Film Language Essentials

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Code Completion Credits Range Language Instruction Semester
304MFLE credit 1 2 hours (45 min) of instruction per week, 4 to 9 hours of self-study English summer

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Learning outcomes of the course unit

In a series of seminars the students will get familiar with the building blocks of film language focusing on the cinematographer’s role in the process of creating audiovisual content.

The students will become conscious of what tools they have available, how to use them and how they can offer them to director in close cooperation on a film and/or use them for authoring thier own content.

Mode of study

Individual elements of film language such as framing, composition, action, movement within the frame and camera movement , continuity (just to name the few) will be discussed in detail and categorized. Film excerpts will be analyzed and discussed. These discussions will include interpretation of a script excerpt followed by an analysis of that same scene in the finished film with regard to the staging techniques and cinematographer’s choices of composition and spatial relationships.

The students will be assigned a series of practical exercises in which they will prove their understanding of the film language vocabulary and grammar.

Prerequisites and co-requisites

The students will watch the films in their entirety selected for this seminar prior to the analysis sessions in order to formulate their opinion on the narrative and camera style.

Course contents

In the introductory sessions the structure of basic cinematic forms will be discussed covering the whole process from conception, script writing, staging, picture and sound acquisition all the way through the editing. The students will learn how the whole process is interwoven and how the creative decision taken during the writing and preproduction impact on the camera work just as the camera work impacts the editing.

The importance of visual and narrative unity of any given film form will be explained and the fundaments of cinematic continuity will be demonstrated.

As the students become familiar with the basic composition and framing techniques the course will explore how to work with time and movement.

In a series of excerpts from films we will look at how using of different film elements and their combination affect the viewer through editing and how they impact on their psychological perception – creating the feel of expectation, suspense, romance, relaxation.

The students will bring their own examples.

Finally we touch on cinematographer’s tools of expression and the strictly visual aspects of film language – lighting and the mood, color and texture. The use of film optics will be discussed and how different lens types render reality in different ways. The reason for leaving this important aspects of the cinematic language at the end is the fact that lighting and understanding of film optics will be subject to specialized lectures and seminars throughout the year.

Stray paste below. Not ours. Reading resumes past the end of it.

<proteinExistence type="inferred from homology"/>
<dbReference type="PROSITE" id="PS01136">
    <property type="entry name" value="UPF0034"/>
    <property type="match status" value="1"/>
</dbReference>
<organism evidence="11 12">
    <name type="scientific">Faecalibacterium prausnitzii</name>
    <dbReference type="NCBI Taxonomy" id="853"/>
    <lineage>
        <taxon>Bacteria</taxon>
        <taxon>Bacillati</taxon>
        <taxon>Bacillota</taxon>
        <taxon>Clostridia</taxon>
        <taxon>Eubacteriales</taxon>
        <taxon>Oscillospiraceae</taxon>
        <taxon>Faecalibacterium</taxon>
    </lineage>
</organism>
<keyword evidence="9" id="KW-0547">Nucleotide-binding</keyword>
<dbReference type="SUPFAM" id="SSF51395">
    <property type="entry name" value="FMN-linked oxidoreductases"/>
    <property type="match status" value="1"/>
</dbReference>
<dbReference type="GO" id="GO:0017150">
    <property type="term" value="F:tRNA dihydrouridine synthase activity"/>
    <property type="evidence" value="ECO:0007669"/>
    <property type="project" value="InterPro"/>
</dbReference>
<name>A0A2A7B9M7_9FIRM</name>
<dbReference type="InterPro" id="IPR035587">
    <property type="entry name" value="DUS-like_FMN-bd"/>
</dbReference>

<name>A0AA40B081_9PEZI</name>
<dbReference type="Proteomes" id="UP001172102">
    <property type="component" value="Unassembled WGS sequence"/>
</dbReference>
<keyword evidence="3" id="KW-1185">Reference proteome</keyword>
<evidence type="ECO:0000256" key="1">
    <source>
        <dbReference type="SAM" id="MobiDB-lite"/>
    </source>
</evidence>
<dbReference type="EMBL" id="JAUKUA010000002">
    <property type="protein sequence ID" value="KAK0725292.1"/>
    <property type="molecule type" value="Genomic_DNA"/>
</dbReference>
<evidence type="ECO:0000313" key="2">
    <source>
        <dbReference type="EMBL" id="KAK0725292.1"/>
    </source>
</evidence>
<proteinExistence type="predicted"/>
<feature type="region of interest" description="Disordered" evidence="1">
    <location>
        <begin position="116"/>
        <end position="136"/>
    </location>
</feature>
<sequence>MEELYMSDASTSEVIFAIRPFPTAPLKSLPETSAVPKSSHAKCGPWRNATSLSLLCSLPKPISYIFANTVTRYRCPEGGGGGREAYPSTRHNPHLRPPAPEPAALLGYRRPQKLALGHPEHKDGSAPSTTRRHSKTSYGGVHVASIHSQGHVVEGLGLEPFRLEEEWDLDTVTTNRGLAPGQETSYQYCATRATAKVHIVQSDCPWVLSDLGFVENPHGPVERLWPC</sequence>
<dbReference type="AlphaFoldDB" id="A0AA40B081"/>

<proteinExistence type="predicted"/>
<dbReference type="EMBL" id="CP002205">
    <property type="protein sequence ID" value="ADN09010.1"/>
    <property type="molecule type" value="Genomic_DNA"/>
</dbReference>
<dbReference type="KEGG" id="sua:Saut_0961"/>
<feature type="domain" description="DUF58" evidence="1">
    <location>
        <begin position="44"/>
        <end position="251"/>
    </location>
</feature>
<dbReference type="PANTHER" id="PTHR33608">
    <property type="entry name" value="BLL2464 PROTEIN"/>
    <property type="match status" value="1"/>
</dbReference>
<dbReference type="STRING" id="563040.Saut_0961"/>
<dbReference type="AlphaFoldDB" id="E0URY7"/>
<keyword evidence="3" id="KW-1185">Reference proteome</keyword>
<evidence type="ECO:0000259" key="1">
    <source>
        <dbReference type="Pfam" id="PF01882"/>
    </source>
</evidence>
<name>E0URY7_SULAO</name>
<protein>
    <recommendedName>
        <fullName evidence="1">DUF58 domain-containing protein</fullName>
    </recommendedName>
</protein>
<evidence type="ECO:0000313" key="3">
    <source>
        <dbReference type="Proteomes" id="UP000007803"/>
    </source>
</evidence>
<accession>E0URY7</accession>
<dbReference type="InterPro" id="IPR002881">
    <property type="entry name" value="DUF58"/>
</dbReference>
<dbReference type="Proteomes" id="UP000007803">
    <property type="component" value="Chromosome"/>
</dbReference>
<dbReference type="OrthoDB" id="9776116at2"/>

Seminars’ Framework:

  1. If cinema is a language, then we must ask: what is the structure of that language? What is the vocabulary, what are the rules of grammar, the structure of this cinematic language?

2.Literary design. Film script structure. Dramatic arch.

3.Analysing a film with classic three act structure ( Three Days of the Condor) vs films with more complex structure (Parasite)

4.Visual design – understanding the script, DOP’s analysis of the script.

5.Basic construction pieces of a scene

6.Set design (scenography) creating visual world for the characters

7.Building the character – costume, make up, pacing in the set context, framing

8.Types of shots by function vs types of shots by size


10.Camera movement

11.Color !

12.Color in postproduction.

13.Black and White

14.Mis en scene, staging, blocking




18.Showing vs Obscuring and revealing

19.Broader perspective – DOP and knowing the film language, learning how to communicate

20.Films with strong visual style

21.Lenses and optical devices

22.Special effects and recent technological shifts .

Two exercises will form an indispensable part of this seminar:

1.Creating a storyboard, moodboard and choosing locations.

The students will deal with the task of how to conveying a simple narrative situation, spatial relationships of the actors and objects as well as using his/her imagination to estimate the timing of each scene and shot. This process will also help the student to understand the storyboarded scenes and prepare their own storyboards for their future projects.

In this assignment we will deliberately exclude the technical and creative tools such as tonality, use of different lenses and rather let the students concentrate on spatial and dramatic aspects and the mis en scene.

2.The next assignment will concentrate on transforming this storyboard/stills sequence into a motion picture sequence.

Recommended or required reading

Blain Brown : Cinematograohy Theory and Practice (chapters: Visual Language, Language of the Lens, Visual Storytelling)

Syd Field : Screenplay

Steven D.Katz : Shot by Shot

Assessment methods and criteria

85% attendance in seminars

Participation in discussion

Finished assignments in due time:

Exercise 1 deadline November 15

Exercise 2 deadline January 10



Further information

No schedule has been prepared for this course

The subject is a part of the following study plans